Washington has become engulfed in grief.
This town is in a depth of mourning for veteran diplomat Richard Holbrooke—who died late Monday at the age of 69—usually reserved for senators or others of elected office.
The outpouring of eulogies for Holbrooke—with such supreme acclaim as that he was “a true giant of American foreign policy,” in President Obama’s words, or one whose “life’s work saved tens of thousands of lives,” in those of Sen. John Kerry—has been intense.
And yet, as painful as our anguish is here, I imagine that it must seem strange outside the capital for us to feel so profoundly the loss of someone whom most people in the country probably had never heard of.
Richard Holbrooke, after all, was never a national household name in the way, say, was the case for the late Elizabeth Edwards, who, too, just passed away.
Most of the nation might be quick to dismiss Holbrooke as just one more bureaucrat, another “nameless, faceless functionary,” albeit perhaps a high-level one.
It is true that one of the tragedies of Holbrooke’s demise is that he died before getting the chance to win wider renown in the high post of Secretary of State.
(And Holbrooke might well have become the next Secretary of State, replacing Hillary Clinton, when, as expected, President Obama moves her to head up the Pentagon to replace Defense Secretary Bob Gates, who plans to retire in the coming year.)
But for those of us in Washington, our sense of loss isn’t driven merely by the rank of Holbrooke’s last posting.
No, there is much more to it than that, just as there was much more to Holbrooke the man.
Everyone here in this city admired Holbrooke for his accomplishments, and his out-size personality—whether we knew him personally, or not.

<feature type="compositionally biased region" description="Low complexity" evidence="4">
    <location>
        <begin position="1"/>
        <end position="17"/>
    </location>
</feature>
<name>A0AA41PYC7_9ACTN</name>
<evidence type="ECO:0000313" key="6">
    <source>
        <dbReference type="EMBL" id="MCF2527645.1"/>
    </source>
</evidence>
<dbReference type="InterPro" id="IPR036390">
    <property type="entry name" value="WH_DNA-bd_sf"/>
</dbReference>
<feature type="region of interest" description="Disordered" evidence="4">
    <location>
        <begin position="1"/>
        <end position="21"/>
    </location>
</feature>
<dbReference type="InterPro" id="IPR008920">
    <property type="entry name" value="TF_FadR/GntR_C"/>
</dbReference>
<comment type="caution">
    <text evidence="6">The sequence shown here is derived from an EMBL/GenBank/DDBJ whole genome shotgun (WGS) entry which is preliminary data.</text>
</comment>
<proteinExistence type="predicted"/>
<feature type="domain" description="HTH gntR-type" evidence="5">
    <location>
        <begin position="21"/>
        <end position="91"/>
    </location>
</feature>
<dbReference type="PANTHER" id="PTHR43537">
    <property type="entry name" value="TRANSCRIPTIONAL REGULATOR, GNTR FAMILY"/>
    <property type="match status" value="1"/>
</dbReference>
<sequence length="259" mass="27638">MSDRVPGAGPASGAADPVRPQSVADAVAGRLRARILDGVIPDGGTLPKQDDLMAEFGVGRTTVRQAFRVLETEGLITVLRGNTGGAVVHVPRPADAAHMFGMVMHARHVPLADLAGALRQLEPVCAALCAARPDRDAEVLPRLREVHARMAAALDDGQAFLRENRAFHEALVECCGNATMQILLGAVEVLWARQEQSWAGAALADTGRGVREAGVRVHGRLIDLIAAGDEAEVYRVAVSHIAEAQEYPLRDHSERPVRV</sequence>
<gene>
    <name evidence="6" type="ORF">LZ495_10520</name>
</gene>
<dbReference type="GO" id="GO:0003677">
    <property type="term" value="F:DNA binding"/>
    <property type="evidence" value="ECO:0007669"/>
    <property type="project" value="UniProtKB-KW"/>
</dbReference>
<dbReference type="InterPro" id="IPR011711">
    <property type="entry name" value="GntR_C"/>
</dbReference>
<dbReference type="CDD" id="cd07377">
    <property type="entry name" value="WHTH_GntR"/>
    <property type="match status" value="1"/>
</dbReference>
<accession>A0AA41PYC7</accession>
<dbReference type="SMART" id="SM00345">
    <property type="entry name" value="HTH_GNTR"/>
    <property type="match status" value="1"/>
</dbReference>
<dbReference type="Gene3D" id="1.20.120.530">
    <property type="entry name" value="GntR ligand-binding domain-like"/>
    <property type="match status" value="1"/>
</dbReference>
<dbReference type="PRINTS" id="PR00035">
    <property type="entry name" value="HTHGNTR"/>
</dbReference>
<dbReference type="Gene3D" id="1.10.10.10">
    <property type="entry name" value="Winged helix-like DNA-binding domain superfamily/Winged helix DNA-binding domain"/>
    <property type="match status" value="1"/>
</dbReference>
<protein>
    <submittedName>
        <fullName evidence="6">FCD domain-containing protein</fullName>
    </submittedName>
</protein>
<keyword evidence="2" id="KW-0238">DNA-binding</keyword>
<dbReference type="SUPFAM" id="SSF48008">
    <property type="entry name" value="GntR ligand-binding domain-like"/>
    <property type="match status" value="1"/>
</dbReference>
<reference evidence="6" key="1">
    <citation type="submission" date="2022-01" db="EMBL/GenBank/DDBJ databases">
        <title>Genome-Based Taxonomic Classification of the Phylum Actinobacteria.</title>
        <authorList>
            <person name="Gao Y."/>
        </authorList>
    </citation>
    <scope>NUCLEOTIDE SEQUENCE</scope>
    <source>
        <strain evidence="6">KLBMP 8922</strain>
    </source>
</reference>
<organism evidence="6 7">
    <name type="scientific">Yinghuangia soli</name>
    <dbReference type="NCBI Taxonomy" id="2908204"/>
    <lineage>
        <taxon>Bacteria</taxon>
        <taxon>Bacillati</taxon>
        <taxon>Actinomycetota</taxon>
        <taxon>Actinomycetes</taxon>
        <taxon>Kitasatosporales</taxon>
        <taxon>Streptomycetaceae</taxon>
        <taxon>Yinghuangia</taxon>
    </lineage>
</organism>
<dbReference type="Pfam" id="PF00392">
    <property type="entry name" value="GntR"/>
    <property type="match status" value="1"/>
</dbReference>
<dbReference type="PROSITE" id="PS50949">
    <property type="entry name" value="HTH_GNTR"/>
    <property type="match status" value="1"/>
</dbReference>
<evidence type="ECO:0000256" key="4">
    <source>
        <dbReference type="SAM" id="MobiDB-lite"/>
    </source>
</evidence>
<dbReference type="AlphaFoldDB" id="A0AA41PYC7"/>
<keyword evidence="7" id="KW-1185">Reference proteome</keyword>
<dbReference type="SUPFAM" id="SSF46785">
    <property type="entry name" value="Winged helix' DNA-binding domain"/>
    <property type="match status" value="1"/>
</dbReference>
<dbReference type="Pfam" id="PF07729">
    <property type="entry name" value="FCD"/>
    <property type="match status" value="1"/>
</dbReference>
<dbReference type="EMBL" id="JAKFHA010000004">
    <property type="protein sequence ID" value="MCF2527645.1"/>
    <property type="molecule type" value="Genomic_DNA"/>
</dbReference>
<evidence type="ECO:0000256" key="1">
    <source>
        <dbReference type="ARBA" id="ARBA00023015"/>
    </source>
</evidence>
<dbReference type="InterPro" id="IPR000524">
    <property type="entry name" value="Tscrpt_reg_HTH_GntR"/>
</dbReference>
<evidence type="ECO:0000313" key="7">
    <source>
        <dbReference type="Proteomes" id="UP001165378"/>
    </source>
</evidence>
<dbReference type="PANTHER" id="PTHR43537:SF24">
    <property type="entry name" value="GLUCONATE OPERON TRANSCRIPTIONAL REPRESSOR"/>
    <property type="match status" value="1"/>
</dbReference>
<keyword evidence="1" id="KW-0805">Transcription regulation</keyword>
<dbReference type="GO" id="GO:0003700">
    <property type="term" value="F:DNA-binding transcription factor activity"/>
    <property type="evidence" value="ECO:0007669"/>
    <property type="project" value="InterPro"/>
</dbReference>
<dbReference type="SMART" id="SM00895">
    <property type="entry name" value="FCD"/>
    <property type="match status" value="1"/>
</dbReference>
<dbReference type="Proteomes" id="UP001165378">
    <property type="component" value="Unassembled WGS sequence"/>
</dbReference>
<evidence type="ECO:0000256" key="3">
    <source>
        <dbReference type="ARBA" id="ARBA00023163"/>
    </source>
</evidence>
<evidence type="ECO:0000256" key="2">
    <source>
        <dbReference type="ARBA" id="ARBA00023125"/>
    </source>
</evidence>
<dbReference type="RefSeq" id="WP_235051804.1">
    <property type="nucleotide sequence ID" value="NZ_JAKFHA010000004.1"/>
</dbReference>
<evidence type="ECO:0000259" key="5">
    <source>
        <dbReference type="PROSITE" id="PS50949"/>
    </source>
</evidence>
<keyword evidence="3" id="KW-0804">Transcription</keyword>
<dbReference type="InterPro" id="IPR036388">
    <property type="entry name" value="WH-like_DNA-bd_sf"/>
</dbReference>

In its story on Holbrooke’s death, the Washington Post reports this vignette: “The hulking, broad-shouldered Mr. Holbrooke knew presidents and prime ministers, journalists and policy wonks—and he wanted to make sure everyone he knew knew one another.
“At cocktail receptions and dinner parties, he frequently dragged people across the room for an introduction to someone they just ‘had to know.’ The introductions always came with extensive praise of one friend being introduced to another.”
And, also, there is this: “On one trip to Pakistan, he padded to the forward of the cabin in his stocking feet to point out to a reporter a passage in Margaret Bourke-White’s memoirs of the time of India-Pakistan partition and independence.
“Bourke-White quoted Pakistani leader Muhammad Ali Jinnah telling her that Pakistan would have no problems with the Americans, because ‘they will always need us more than we need them.’
“Mr. Holbrooke laughed, saying, ‘Nothing ever changes.’”
At a time when federal officials and their workers have been reduced to caricature, this portrait of Holbrooke is the antidote.
The fact is that while Holbrooke was extraordinary, he was hardly unique.
Washington is full of people just as smart, big-hearted, dedicated, and irrepressible as he was—on both sides of the political spectrum.
These are the “thoughtful corporals” of our capital. These folks way well be partisan Democrats (as Holbrooke was), or Republicans, but they usually leave the bickering to others.
Folks like Holbrooke come to Washington to do good, and make their mark. They come to get results, to make their country—and in the case of diplomats like Holbrooke, the world—a better place.
It is a pity more Americans didn’t get a chance to know Holbrooke and others like him.
If they did, they would come to have a much different opinion of their government, and of the people who work in this city every day.